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The Politics of moving beyond the neo-colonization of past and present


Practical Politics

It is easy to only view Africa through the eyes of the uneducated and poorly educated. Yes, former colonial powers are still wreaking havoc on the giant continent. France just won’t let go. England keeps thumping its privileged chest as if it can never be disinvited. Germany keeps denying its murderous plunder of Namibia and Southwest Africa. Belgium, an obnoxious small country which never should have been allowed in Africa, keeps refusing to acknowledge its megalomania and dastardly historical deeds on the continent. And too many of Africa’s current leaders are really not qualified to effectively administer the countries they chose to preside over.

But Africa matures regardless. After all, Africa is where human life began on planet earth, and its forward progress is in its genes.

The African Economic Community Plan (also known as the Abuja Plan), promulgated and approved by members of the now-defunct Organization of African Unity in 1991, called for Africa to achieve gigantic future growth, and to be able to fend for itself in a selfish and dangerous world. That plan has been expanded and buttressed by the AU’s Agenda 2063 plan for the imminent economic and territorial integration of Africa in the 21st Century.

With its approved African Continental Free Trade Agreement (ACFTA), and its slow maturation to completion, Africa had already laid out a history of steady growth forward. Last weekend the G-20 international organization of countries, including the European Union, Russia and China (though absent), approved a permanent membership for the African Union which represents all of Africa. It did not need the U.S.’s help to achieve that distinction.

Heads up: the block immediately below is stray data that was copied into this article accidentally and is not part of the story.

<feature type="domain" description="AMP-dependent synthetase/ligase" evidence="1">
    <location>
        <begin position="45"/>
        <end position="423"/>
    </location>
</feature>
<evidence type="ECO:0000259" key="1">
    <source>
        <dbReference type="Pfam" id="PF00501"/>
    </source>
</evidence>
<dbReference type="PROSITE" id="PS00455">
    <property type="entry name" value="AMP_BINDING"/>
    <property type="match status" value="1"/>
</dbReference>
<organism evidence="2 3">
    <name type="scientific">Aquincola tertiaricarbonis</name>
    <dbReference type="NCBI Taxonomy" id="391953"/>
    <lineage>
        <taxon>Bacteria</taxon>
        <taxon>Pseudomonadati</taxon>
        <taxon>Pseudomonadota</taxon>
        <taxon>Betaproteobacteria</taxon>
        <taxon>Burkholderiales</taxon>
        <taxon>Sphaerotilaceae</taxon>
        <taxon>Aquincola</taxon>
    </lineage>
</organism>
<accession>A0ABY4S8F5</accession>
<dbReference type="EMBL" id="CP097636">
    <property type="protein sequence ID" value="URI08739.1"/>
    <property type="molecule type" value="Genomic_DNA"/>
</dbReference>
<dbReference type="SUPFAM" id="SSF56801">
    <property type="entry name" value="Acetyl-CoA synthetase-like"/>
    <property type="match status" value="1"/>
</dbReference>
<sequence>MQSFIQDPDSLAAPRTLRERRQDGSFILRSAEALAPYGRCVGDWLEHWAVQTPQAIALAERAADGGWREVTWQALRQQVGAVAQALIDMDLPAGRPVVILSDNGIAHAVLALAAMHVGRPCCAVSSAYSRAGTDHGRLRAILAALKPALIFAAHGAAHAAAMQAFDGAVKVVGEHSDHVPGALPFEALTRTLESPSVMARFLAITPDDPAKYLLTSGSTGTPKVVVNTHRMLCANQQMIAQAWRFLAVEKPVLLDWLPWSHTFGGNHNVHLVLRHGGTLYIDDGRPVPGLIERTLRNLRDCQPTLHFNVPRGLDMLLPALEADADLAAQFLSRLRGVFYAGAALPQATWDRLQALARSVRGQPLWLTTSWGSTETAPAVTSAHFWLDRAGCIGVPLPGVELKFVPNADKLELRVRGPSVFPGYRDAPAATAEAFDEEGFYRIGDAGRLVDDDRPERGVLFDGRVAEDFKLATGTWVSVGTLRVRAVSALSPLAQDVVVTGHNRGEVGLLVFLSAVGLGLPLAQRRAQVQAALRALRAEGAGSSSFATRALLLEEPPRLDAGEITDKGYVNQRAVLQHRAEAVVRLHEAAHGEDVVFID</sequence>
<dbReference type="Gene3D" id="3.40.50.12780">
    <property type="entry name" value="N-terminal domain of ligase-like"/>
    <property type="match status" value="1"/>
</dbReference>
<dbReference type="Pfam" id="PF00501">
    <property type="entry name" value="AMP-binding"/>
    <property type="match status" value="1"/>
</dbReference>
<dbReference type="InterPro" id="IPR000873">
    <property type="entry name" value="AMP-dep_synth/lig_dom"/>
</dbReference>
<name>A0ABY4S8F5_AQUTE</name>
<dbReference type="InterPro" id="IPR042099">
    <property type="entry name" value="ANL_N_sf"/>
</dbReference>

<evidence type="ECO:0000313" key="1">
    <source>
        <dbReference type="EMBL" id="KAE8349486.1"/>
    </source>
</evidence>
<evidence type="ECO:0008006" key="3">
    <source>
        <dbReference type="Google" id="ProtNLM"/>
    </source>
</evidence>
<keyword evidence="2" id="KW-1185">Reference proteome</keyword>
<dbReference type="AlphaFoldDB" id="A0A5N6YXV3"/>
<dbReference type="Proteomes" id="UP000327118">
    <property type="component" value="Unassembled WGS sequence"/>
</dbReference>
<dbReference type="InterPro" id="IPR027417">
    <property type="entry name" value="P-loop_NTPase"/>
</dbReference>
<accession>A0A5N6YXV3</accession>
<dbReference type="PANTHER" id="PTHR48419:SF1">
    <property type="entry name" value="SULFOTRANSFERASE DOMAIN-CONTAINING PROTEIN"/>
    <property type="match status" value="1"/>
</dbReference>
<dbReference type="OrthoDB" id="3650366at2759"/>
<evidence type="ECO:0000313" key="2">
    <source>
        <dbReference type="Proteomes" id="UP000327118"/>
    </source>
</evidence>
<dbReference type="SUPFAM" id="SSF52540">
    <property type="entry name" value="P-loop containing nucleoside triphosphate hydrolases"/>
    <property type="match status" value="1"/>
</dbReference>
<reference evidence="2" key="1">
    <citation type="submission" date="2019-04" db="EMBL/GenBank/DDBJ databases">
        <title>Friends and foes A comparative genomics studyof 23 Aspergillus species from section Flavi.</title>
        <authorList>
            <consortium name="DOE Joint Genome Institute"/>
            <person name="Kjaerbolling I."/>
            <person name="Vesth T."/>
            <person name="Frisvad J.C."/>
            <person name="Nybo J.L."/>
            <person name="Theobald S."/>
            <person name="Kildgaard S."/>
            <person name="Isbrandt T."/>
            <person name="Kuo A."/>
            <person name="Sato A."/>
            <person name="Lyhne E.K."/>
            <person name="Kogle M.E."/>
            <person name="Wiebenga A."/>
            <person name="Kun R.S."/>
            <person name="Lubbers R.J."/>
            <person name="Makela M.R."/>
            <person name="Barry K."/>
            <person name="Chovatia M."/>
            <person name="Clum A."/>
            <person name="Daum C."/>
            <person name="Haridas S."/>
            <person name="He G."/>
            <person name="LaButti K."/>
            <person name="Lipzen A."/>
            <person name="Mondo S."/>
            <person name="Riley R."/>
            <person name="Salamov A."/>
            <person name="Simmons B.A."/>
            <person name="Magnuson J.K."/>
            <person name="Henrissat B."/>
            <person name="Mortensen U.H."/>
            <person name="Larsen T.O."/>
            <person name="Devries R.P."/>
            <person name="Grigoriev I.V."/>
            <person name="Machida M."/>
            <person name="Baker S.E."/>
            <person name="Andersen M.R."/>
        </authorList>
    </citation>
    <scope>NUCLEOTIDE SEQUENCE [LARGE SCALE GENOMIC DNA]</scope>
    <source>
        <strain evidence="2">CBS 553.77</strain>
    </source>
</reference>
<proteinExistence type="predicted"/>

This is big time, heady stuff. Africa is now a legitimate partner in world economic activities, not just as a supplier of raw materials, but as an equal partner for trade at all levels. This is the new Africa, a major player at the economic poker table, not just an interested onlooker hoping to get in the game.

As stated last week, the full implementation of the ACFTA, even more so, will make Africa a major international player, with the necessary cash and resources to stay at the table and play until everybody else has cashed out. Maybe Wakanda was more than just a movie character after all.

African-Americans and other members of the Afro Descendent community should now begin buying property on the continent and otherwise investing in Africa. If things continue to go badly here, Africa may yet become a very valuable and achievable alternative to life “with the conversation” and life steadily asking to be treated with the dignity we deserve.

Though there are, and will still be, instances of African-on-African trouble, and allowances still made for foreign troublemakers in the house, the African Renaissance long heralded by Marcus Garvey, W.E.B. Dubois, Amy Jacques Garvey, and other pioneers can now be clearly seen on the not-to-distant horizon. We just have to stay on it----never giving up.

Africa will and is rising again. We are not done, and we are not alone.

Professor David L. Horne is founder and executive director of PAPPEI, the Pan African Public Policy and Ethical Institute, which is a new 501(c)(3) pending community-based organization or non-governmental organization (NGO). It is the stepparent organization for the California Black Think Tank which still operates and which meets every fourth Friday.

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